By Sajad Ghanbari and Samuel Turvey.
By Mira Sytsma, Tania Lewis, Beth Gardner, and Laura Prugh.
This Plain Language Summary is published ahead of the article discussed; check back soon for a link to the full paper.
Visits to national parks have grown steadily over the last decade, and these protected areas are often key venues for outdoor recreation and activities such as wildlife viewing. But what level of human activity in these protected areas is “too much” for wildlife? How can we measure this? And is there some threshold level of human activity above which the human activity displaces wildlife?
Glacier Bay National Park in southeast Alaska offers us the unique opportunity to answer those questions. Glacier Bay has very low levels of on-land tourism (most people come by boat and often don’t ever go to shore)—making it a particularly interesting place to identify a lower level of outdoor recreation that changes wildlife behavior. In this study, we used remote cameras to measure how brown bears, black bears, wolves and moose use areas of high, concentrated human activity versus areas visitors use less. By controlling where and when humans could access certain areas of Glacier Bay and then measuring wildlife responses to the differing levels of human activity, we identified two important thresholds.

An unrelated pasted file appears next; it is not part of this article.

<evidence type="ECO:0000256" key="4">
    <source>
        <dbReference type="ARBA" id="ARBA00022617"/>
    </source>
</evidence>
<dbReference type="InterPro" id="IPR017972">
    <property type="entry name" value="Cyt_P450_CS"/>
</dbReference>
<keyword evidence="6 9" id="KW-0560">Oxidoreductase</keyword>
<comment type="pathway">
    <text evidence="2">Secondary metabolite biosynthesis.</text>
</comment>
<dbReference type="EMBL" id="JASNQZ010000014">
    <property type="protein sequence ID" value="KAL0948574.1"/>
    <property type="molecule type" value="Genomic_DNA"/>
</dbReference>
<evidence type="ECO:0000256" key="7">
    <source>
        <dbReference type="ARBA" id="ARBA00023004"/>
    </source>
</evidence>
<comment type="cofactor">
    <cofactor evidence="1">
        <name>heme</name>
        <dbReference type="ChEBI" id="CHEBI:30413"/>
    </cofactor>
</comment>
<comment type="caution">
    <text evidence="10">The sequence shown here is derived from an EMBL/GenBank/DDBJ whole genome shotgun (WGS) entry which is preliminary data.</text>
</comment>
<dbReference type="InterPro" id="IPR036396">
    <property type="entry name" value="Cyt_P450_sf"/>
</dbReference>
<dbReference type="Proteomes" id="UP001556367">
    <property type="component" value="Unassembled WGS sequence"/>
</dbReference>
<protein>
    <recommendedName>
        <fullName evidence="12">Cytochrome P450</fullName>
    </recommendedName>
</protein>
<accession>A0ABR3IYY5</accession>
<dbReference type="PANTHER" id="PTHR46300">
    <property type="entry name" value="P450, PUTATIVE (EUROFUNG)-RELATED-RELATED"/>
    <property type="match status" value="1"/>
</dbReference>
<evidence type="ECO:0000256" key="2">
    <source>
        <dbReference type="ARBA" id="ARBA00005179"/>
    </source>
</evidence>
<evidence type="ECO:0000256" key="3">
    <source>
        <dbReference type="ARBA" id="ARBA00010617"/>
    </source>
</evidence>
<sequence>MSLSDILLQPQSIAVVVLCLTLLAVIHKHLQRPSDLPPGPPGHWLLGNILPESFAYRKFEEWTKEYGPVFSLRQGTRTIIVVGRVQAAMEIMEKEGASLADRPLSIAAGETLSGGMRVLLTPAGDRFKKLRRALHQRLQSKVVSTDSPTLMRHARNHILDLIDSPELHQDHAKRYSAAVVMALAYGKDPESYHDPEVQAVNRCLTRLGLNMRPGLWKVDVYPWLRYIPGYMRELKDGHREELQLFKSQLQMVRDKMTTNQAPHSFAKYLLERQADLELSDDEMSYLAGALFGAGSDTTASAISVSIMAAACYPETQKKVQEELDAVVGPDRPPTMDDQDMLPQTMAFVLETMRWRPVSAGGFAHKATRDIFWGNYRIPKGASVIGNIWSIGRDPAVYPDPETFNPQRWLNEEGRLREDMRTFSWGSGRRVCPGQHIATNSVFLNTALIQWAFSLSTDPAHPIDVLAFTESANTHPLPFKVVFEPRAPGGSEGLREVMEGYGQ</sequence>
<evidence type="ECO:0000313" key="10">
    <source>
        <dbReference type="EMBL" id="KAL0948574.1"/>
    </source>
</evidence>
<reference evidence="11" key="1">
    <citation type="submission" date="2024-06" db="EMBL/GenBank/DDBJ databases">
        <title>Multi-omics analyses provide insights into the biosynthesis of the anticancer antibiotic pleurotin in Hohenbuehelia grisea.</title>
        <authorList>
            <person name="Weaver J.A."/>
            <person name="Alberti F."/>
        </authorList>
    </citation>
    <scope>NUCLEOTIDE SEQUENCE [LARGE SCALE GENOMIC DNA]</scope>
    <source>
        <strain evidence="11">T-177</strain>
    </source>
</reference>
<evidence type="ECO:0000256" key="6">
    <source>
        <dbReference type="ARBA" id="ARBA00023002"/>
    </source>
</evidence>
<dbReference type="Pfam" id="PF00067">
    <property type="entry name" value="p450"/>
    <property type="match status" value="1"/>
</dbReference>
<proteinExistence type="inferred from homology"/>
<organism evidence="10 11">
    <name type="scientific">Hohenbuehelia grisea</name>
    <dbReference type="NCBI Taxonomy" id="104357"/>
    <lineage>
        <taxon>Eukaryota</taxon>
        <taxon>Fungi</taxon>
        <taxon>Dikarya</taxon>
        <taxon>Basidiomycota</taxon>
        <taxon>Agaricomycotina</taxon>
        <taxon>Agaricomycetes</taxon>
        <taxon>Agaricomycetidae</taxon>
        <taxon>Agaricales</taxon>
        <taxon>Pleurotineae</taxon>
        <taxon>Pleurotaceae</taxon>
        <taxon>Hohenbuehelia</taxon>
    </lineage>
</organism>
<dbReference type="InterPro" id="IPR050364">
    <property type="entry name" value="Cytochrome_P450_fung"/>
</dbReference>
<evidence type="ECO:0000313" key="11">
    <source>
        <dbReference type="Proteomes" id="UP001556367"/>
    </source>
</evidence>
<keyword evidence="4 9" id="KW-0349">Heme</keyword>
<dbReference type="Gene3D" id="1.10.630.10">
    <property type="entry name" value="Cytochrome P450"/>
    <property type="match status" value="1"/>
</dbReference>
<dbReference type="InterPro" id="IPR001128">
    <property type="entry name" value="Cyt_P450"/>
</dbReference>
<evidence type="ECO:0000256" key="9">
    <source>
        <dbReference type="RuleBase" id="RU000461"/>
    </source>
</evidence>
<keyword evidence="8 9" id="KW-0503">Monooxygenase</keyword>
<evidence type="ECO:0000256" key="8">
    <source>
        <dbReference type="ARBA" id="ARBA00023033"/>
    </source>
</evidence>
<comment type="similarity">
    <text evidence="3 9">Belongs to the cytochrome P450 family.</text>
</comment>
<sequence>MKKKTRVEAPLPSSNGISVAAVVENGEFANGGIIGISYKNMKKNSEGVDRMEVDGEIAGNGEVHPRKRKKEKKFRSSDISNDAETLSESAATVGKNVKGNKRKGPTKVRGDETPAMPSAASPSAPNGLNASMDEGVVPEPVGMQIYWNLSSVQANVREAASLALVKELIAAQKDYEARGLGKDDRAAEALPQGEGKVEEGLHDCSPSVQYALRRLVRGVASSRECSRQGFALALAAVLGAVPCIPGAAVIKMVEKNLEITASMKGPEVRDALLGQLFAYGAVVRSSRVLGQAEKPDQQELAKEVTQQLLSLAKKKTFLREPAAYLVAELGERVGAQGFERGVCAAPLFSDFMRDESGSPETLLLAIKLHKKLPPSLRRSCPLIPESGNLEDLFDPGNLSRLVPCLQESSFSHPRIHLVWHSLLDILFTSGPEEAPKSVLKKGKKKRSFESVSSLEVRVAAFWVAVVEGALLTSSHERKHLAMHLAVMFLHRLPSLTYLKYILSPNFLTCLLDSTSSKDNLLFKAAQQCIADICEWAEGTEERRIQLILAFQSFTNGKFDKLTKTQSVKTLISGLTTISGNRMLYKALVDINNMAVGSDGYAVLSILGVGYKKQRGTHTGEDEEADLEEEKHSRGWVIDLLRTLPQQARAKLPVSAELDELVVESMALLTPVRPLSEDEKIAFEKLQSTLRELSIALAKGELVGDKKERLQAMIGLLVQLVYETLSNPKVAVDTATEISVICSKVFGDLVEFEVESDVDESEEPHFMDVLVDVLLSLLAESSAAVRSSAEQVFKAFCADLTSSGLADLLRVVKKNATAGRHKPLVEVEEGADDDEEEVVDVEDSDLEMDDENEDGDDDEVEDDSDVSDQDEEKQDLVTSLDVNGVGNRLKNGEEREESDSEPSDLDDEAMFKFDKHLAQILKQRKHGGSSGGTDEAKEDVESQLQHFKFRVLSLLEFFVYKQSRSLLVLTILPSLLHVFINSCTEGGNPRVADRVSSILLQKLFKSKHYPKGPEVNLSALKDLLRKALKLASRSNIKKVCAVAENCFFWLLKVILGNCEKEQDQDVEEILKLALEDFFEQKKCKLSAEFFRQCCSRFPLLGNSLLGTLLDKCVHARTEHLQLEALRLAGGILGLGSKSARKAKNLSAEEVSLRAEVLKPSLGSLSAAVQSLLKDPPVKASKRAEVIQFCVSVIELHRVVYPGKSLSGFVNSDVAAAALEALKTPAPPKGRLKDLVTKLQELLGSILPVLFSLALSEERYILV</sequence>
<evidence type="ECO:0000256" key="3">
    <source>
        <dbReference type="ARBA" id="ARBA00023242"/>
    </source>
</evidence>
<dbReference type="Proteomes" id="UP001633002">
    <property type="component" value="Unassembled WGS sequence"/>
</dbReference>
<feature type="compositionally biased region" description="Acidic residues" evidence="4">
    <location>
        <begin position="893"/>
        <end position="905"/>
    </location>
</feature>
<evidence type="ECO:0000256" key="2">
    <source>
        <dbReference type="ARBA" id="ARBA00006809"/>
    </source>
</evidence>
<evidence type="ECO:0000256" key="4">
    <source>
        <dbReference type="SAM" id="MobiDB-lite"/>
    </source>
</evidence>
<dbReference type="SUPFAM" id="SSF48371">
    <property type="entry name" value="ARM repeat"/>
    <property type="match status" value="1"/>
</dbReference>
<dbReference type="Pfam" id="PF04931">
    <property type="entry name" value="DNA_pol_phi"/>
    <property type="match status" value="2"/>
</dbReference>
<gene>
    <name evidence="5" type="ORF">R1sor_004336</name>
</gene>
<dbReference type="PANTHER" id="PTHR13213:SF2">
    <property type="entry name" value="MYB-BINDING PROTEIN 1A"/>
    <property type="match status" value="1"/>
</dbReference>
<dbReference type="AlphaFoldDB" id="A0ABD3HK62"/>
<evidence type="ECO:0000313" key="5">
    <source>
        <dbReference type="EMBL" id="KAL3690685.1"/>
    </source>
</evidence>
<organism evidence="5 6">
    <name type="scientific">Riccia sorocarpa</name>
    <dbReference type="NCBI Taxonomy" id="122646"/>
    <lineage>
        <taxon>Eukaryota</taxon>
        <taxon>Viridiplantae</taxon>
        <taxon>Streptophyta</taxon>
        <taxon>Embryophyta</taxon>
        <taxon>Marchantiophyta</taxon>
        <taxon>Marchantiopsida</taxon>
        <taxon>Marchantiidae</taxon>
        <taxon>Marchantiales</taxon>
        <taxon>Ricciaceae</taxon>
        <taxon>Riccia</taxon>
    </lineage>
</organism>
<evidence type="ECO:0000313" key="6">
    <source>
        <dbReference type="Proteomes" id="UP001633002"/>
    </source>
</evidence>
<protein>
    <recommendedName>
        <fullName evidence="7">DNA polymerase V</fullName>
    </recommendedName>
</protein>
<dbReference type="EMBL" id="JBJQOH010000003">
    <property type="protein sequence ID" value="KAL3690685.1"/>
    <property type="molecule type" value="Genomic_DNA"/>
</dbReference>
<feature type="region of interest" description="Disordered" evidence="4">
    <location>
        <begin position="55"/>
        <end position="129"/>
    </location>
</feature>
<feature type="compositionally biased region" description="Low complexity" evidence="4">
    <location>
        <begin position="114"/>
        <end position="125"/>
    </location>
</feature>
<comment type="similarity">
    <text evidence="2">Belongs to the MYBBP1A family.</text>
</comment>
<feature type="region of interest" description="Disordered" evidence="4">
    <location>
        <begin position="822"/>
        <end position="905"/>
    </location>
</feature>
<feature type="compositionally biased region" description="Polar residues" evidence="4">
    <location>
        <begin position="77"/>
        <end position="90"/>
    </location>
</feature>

First, we did not detect the any of the four species on the remote cameras more than five times per week unless human activity was absent. Second, in backcountry areas, wildlife detections on the cameras dropped to zero per week once outdoor recreation levels reached the equivalent of about 40 visitors per week. For context, some of the most highly visited national parks in the United States receive upwards of 200,000 people per week.
But it’s unreasonable to expect that protected areas like national parks will be completely devoid of human activity—especially as the number of people seeking to visit wild places increases—and it’s up to managers of these areas to balance the desires of humans to view wildlife with the likely impacts. A combination of management techniques, including concentrating human use in certain areas to limit the areal extent of human impacts, or limiting the time of year or day that people are allowed to visit specific areas, might be the best way to promote coexistence between people and wildlife in protected areas.